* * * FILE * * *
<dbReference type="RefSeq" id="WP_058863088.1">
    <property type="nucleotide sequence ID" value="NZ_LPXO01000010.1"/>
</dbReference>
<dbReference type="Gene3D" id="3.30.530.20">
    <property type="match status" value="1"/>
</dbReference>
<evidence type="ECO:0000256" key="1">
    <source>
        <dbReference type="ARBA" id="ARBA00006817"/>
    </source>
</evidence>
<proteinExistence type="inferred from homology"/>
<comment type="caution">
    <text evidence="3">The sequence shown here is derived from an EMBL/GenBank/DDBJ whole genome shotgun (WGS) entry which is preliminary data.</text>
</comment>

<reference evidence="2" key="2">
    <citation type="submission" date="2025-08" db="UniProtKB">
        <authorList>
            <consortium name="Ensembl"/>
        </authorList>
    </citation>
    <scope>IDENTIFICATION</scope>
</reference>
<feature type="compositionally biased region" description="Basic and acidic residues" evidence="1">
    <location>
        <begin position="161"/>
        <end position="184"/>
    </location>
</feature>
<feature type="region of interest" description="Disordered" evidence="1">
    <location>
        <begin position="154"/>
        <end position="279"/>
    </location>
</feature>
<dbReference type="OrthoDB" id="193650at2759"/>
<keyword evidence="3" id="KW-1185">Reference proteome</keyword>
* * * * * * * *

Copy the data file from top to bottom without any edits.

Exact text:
<dbReference type="RefSeq" id="WP_058863088.1">
    <property type="nucleotide sequence ID" value="NZ_LPXO01000010.1"/>
</dbReference>
<dbReference type="Gene3D" id="3.30.530.20">
    <property type="match status" value="1"/>
</dbReference>
<evidence type="ECO:0000256" key="1">
    <source>
        <dbReference type="ARBA" id="ARBA00006817"/>
    </source>
</evidence>
<proteinExistence type="inferred from homology"/>
<comment type="caution">
    <text evidence="3">The sequence shown here is derived from an EMBL/GenBank/DDBJ whole genome shotgun (WGS) entry which is preliminary data.</text>
</comment>

<reference evidence="2" key="2">
    <citation type="submission" date="2025-08" db="UniProtKB">
        <authorList>
            <consortium name="Ensembl"/>
        </authorList>
    </citation>
    <scope>IDENTIFICATION</scope>
</reference>
<feature type="compositionally biased region" description="Basic and acidic residues" evidence="1">
    <location>
        <begin position="161"/>
        <end position="184"/>
    </location>
</feature>
<feature type="region of interest" description="Disordered" evidence="1">
    <location>
        <begin position="154"/>
        <end position="279"/>
    </location>
</feature>
<dbReference type="OrthoDB" id="193650at2759"/>
<keyword evidence="3" id="KW-1185">Reference proteome</keyword>